Larue: How tall are you?
Bert: Six feet one inch, and shrinking. Vertically,
that is. Circumferentially I'm growing about an inch a year, and am now
up to 180 pounds. Gag!
Larue: I want to tell of your college and career
success. You sent me an e-mail stating some of what you did but it was
too modest. I know you won scholastic awards for high school,
undergraduate, graduate and PhD work.
Bert: Well, as you may recall, grammar school
wasn't a big hit with me. I remember I used to walk up the alley behind
our house in Chicago and get as far as turning the corner toward Eli
Whitney School. I'd hang around the empty lot on the corner of 31st and
Komenski until I was pretty sure school had started, and then I'd walk
home slowly, hoping Mom wouldn't make me go to school. That worked once
or twice because Mom was sympathetic, but ultimately I had to go to
Farragut High school was better, because you were treated
more as an adult and the classes were more interesting. Nevertheless,
in keeping with the tradition set by Bob, I never brought books home to
do homework. I knew Bob would get on my case as a "suckhole." So I did
all my homework in the ten minutes between classes, and during
study period (we always had one class period in which we returned
to our "home room" to get updated by our "home room teacher" on general
In my junior and senior years at Farragut I was a hall
monitor, which meant I spent my study hour sitting in a chair with an
arm desk making sure no one ran in the halls and so on. (Now they worry
about students shooting each other). Fortunately, there weren't many
incidents in the halls so I could continue getting my homework done. As
I advanced toward my junior and senior years my grades got better and
better, eventually becoming straight A's.
Again, I think this was because the classes got more
interesting as more of the grunt work on the three R's was behind me.
Also, this was 1945-1947 and the GI's were coming back from the war (WW
2, the "big one," as Archie Bunker would say). They were taking
advantage of the GI Bill of Rights, namely using scholarships to go to
college. I felt there would be a lot of competition getting into
college so I started to buckle down.
Sure enough, by the time I entered Wright Junior College
in 1948 a large fraction of my classmates were ex GI's, and they were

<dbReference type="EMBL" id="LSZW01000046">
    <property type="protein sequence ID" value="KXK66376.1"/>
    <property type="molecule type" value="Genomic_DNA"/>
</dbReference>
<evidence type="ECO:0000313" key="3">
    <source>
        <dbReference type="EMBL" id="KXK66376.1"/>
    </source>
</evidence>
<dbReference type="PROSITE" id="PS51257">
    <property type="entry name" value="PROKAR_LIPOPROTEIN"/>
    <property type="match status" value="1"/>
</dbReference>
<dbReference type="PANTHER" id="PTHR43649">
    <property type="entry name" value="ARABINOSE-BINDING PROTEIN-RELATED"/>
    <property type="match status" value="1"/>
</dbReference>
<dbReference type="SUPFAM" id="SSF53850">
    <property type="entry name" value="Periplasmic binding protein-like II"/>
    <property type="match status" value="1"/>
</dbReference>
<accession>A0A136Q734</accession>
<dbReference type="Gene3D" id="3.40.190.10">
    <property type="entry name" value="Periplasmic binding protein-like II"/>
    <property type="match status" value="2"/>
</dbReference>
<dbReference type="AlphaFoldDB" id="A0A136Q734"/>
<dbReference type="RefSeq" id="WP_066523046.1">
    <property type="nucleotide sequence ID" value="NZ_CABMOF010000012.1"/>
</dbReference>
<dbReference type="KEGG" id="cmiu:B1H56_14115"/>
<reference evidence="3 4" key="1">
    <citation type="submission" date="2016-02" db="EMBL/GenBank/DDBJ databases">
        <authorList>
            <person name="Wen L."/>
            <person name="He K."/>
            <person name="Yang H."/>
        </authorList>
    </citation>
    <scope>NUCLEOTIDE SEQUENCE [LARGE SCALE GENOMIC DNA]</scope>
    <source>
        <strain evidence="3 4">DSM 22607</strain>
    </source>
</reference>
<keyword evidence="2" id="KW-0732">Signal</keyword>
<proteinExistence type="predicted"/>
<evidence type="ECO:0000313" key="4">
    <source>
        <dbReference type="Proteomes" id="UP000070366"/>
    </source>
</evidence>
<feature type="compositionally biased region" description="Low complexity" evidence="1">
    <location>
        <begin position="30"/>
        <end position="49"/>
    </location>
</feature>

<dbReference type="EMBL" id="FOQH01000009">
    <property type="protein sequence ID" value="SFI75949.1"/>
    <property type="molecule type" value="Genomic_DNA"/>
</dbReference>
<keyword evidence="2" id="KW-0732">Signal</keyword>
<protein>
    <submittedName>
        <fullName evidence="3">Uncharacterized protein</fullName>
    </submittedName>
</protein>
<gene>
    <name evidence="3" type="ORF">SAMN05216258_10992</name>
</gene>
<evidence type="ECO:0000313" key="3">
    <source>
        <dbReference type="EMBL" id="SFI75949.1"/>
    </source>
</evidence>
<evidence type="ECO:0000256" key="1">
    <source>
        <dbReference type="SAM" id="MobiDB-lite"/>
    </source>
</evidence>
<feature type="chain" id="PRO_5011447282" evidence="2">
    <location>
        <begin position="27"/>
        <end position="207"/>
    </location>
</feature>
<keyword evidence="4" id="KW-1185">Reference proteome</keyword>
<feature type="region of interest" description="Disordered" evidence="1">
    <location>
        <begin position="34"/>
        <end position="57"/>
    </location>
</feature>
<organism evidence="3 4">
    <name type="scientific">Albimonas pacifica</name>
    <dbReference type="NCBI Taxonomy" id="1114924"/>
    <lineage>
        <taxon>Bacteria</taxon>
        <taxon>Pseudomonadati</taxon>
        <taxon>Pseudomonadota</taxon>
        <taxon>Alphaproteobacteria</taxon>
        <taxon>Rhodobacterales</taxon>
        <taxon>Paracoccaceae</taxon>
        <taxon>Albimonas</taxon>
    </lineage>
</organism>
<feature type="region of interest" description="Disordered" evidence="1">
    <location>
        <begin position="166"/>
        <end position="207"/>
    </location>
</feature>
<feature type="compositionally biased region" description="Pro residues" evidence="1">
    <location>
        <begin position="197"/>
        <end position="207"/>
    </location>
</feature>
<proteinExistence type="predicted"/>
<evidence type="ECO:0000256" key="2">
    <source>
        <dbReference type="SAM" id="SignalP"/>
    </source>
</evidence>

serious about school. And the classes were jammed full. The good news
was that most of the students were still your average Joe and Jane from
high school, so after just a few weeks classes in which there wasn't
enough bench space for everyone in the labs thinned out to the point
that I had a whole bench to myself and two GI buddies.
By then I was in the habit of working hard and completing
my homework. Also, in college I had to take books home, by street car
from Wright College on the north side of Chicago to the south side
where we lived. Going to school, I took the Pulaski street car from its
southern terminus at 31st and Kostner to almost its northern
terminus. Then I transferred to a bus that took me west to Wright
College. This was about an hour and a half each morning and afternoon.
I did all my humanities reading during these trips. But math and
science required more concentration, so I did these at home. But not
before I spent the afternoon playing sports with my long-time buddies
Ed Kral, Ken Newby, Jake Cichon, and others on Karlov and Komenski
streets. Then I'd take a nap and do homework after supper.
Each semester when I registered for classes I made sure
that my first class was at 8 o'clock in the morning, to force me to get
up early so I'd have enough time for school and homework. I continued
this habit through Wright and on to the Illinois Institute of
Technology. I also made sure that I got straight A's at Wright so that
I could get into IIT. The workload increased at IIT because of all the
lab courses as part of a degree in Mechanical Engineering. Not only did
I have to be at school by 8 in the morning, I was there until late in
the afternoon in the labs.
Then it was back on the street car (two transfers) to get
home, a journey of about an hour, followed by burning the midnight oil
doing homework and writing lab reports. Since IIT was in the heart of
the south-side slums, I was always concerned about getting mugged on
the way home as it got dark. I used to wear a thick leather jacket that
made my 140 pound frame look more like 170. But I never got mugged. The
thick jacket was probably more security blanket than deterrent.
By this time the workload was heavy enough that once more
I wasn't keen on school. The first year at IIT was more grind than
learning because the math and science classes at Wright had been so
good that we were going over the same material at IIT, only more
slowly. Each year I'd survive by telling myself that this was the last
and then I would drop out. But when the next year rolled around I'd
register again and find myself still going to school. Before long I
graduated at the top of the Mechanical Engineering class, in June 1952.
Later, at Stanford, one of my and Mary's best friends was Jim
Gewartowski, who was at the top of the IIT Electrical Engineering class